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    Pterocarpus officinalis L. is a dominant tree of freshwater coastal wetlands in the Caribbean and the Guiana regions. It is frequently associated with mangroves in areas with high rainfall and/or surface run-off. We hypothesized that P. officinalis is a freshwater swamp species that when occurring in association with mangroves occupies low-salinity soil microsites, or alternatively that it possesses mechanisms preventing accumulation of salt in photosynthetic tissues. To test this we compared the mineral composition of soils and leaves of several species in two Pterocarpus forests in Puerto Rico associated with coastal mangroves, Sabana Seca and Punta Viento. Results indicate that (1) Sabana Seca has low soil salinity values even in the P. officinalis and Laguncularia racemosa mixed zone. In Punta Viento, salinity in the mixed zone was higher than in the Pterocarpus forest, but much lower than in the mangrove area; (2) In both forests, leaves of P. officinalis showed much lower Na concentrations than mangrove species. The K/Na ratios were 16–20 times higher in P. officinalis, indicating preferential absorption of K against Na. The mangrove fern (Acrostichum aureum) growing side by side with P. officinalis and L. racemosa in Punta Viento also revealed high Na exclusion capacity. We found an asymmetric distribution of cations in the blade and rachis of the P. officinalis compound leaves in both sites. The rachis accumulates more Na and Ca, but less Mg than the leaf blade. This sequestration of Na in the rachis prevents salt damage of photosynthetic tissue in the leaf blade.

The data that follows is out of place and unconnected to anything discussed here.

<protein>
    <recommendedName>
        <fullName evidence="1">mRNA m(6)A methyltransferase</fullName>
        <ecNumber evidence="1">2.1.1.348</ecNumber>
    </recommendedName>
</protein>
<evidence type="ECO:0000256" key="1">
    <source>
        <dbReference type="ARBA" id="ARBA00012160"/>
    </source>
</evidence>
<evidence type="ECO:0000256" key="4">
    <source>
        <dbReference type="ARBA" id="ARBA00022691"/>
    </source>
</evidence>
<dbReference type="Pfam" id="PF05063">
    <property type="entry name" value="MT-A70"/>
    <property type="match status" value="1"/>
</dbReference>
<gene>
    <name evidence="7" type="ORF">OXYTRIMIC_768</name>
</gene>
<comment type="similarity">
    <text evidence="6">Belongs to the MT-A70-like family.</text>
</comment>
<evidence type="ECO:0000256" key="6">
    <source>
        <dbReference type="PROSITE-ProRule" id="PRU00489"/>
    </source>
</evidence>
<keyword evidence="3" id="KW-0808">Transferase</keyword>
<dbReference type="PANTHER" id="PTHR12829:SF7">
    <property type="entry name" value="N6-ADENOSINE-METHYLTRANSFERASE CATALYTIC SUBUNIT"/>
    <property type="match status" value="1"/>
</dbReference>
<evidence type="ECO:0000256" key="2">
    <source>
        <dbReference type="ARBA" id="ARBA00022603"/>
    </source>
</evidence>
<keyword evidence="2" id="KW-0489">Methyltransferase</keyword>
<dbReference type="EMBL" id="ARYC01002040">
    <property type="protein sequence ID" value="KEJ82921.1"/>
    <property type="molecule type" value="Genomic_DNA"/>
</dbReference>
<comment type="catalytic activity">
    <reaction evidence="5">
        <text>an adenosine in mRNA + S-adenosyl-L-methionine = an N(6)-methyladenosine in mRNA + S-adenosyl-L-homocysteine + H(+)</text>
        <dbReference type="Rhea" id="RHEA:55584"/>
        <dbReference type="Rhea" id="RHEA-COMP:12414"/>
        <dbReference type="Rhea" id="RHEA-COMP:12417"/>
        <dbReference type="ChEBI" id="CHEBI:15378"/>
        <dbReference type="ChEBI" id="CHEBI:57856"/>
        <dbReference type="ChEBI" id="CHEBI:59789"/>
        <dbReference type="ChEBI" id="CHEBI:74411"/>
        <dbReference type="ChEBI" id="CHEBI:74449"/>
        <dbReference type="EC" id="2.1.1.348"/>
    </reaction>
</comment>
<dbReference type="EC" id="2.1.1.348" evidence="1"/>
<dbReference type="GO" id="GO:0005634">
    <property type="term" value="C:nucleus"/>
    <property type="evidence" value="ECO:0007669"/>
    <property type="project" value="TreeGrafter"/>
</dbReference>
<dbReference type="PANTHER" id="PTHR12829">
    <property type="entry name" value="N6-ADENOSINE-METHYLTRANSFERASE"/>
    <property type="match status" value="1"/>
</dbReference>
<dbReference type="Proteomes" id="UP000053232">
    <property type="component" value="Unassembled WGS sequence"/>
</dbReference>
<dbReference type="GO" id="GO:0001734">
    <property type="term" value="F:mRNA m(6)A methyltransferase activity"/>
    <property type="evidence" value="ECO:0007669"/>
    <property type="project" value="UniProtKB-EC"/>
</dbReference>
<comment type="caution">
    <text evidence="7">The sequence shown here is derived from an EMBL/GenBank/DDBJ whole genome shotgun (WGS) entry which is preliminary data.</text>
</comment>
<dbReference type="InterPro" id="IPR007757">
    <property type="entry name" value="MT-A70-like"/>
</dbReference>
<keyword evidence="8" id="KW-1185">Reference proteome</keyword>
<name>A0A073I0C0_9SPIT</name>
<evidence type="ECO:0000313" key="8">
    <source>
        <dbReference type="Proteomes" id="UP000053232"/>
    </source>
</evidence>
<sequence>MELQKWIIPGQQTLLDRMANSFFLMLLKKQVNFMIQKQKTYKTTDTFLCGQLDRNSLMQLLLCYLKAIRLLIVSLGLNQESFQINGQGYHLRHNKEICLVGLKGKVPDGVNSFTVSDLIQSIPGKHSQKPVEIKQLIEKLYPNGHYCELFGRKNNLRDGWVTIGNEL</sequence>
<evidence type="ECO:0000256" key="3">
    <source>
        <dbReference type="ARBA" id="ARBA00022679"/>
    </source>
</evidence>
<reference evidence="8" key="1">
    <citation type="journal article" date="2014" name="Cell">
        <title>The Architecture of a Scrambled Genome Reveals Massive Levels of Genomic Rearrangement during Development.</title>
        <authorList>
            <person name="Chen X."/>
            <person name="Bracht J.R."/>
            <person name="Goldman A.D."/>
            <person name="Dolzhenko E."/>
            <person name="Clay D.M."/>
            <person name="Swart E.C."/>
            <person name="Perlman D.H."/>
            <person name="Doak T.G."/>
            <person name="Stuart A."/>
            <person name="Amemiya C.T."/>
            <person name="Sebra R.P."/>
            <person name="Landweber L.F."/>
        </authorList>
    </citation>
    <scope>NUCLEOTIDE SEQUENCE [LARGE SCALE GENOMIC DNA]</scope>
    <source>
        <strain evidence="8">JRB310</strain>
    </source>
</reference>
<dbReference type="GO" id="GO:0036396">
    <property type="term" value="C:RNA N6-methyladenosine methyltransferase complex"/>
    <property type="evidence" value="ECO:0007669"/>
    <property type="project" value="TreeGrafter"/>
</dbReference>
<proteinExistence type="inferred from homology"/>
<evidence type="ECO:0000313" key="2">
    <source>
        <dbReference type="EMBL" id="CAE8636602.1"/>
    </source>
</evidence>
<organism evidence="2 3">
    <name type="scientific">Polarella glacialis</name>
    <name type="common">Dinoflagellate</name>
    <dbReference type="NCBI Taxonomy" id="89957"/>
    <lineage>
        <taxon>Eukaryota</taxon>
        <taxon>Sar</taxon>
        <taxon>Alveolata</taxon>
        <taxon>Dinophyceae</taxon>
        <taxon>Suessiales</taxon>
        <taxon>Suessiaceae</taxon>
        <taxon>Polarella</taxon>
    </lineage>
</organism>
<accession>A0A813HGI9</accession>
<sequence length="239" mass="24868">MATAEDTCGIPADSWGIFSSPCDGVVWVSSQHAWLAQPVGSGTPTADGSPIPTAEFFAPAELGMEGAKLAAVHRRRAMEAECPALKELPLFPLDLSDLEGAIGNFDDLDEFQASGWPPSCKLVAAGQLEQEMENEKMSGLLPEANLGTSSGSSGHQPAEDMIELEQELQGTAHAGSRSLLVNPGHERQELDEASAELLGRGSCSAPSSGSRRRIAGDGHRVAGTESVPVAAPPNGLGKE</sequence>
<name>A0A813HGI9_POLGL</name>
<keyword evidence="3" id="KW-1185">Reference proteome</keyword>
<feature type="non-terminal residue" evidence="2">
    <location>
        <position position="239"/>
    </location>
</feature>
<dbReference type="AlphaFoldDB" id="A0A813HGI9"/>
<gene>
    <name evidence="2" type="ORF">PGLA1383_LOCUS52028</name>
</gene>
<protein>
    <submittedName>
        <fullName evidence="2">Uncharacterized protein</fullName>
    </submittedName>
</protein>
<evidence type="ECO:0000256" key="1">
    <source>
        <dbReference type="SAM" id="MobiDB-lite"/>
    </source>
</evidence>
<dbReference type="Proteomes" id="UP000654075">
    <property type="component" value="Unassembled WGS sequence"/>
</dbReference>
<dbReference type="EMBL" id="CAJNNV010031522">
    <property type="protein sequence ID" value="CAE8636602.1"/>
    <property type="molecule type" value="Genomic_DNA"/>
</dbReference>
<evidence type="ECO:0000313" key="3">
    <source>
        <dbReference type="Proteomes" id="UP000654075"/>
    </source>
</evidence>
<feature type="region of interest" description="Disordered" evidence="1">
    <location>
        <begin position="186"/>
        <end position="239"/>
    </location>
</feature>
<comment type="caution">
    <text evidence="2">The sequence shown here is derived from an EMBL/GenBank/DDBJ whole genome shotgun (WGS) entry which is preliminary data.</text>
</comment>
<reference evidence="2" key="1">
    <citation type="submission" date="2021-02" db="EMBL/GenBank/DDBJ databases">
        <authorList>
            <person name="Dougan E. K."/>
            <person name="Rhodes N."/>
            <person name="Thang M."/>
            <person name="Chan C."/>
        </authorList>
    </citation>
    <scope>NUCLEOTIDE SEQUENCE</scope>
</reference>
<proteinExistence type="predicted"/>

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    Medina,Ernesto; Cuevas,Elvira; Lugo, Ariel. 2007. Nutrient and salt relations of Pterocarpus officinalis L. in coastal wetlands of the Caribbean: assessment through leaf and soil analyses. Trees DOI 10.1007/s00468-007-0125-3


    Pterocarpus officinalis, Mangroves, Caribbean, Salt tolerance, Cation compartmentation

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